Below is a list of things you can do to increase the perceived value around your offerings. The more of these you possess, the more perceived value you are likely to engender amongst your customers:

Core Human Drivers (as mentioned in Part 1; Understanding Your Customer): Ideally, you want to satisfy one or more of these drivers to amplify the perception of value in your offerings.

Pictures in Your Customer’s Mind: Make it easy for your customers to frame a vision within their minds, whereby your value offering is associated with a positive state of being. Of course, they likely will not tell you what this is, but you can infer based on your analysis of their lifestyle & personality characteristics.

Friction & Frustration Factor: How well can your offering reduce the discomfort or effort associated with tasks or actions your customers often engage with?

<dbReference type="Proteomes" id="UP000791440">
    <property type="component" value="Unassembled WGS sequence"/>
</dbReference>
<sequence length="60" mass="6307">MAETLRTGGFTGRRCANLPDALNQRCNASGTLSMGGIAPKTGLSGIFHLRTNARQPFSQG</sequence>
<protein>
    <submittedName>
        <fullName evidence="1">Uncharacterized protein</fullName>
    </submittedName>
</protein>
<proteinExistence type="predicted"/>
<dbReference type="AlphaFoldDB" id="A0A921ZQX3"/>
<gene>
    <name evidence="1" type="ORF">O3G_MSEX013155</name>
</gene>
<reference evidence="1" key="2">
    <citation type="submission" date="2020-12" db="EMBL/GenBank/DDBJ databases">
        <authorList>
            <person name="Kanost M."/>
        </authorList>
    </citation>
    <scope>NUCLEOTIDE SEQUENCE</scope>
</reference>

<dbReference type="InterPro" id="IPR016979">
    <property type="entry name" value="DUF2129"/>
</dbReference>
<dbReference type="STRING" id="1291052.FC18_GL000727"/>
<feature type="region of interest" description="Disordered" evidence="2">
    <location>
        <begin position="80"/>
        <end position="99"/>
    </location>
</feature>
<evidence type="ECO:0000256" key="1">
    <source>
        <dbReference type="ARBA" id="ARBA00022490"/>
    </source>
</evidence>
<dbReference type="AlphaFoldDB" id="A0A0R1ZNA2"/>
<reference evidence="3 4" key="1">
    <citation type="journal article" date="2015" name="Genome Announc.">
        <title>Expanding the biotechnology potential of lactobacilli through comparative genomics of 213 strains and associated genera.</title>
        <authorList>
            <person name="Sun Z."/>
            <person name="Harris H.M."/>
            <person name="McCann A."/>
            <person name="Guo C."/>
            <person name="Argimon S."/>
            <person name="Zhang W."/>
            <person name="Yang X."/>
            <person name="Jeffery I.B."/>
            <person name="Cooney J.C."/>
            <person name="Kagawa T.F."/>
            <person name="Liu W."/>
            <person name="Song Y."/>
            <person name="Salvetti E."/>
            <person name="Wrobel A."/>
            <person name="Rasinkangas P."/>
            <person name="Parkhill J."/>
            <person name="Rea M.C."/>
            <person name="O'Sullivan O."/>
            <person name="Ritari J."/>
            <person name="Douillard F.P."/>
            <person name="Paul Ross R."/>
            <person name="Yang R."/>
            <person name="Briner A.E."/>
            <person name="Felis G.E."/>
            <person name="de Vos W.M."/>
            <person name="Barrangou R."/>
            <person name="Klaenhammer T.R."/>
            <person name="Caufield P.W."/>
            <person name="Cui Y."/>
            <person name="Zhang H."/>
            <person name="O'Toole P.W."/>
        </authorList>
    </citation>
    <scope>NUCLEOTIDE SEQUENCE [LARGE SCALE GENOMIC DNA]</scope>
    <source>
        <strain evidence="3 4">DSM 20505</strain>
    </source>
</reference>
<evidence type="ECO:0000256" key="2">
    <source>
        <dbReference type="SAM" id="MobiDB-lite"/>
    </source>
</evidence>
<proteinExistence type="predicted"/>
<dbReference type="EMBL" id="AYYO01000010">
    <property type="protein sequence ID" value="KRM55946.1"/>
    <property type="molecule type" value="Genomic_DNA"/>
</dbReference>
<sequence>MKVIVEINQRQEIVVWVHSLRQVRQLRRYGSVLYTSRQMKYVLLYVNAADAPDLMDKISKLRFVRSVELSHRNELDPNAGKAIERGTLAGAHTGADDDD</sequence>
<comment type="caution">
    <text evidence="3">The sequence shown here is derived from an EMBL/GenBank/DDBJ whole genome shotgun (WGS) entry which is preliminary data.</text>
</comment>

Status: This is extremely important in cosmopolitan environments, which also tend to be critical epicenters for the fashion world ­ places such as New York, LA, Paris, and London just to name a few. The more your value propositions convey to your customers the likelihood of meeting their ideal status level within either their tribe or in relation to other tribes, the more perceived value your customers will assign to your offerings.


That concludes part 2 of 3 of this series on developing value propositions.  Stay tuned for part 3, where we will “Go to Market.”

Cover picture taken by Pavan Bahl of @OSFashion at the Welling Court Mural Project in Astoria Queens, NYC.


Pavan Bahl

Pavan founded Open Source Fashion (OSF) in 2011. He has since emerged as a connector between innovators working in fashion, retail, and related technologies. He's a strong advocate for startups and entrepreneurship, focusing his efforts on uncovering opportunities for the OSF membership base between New York City and Washington, DC.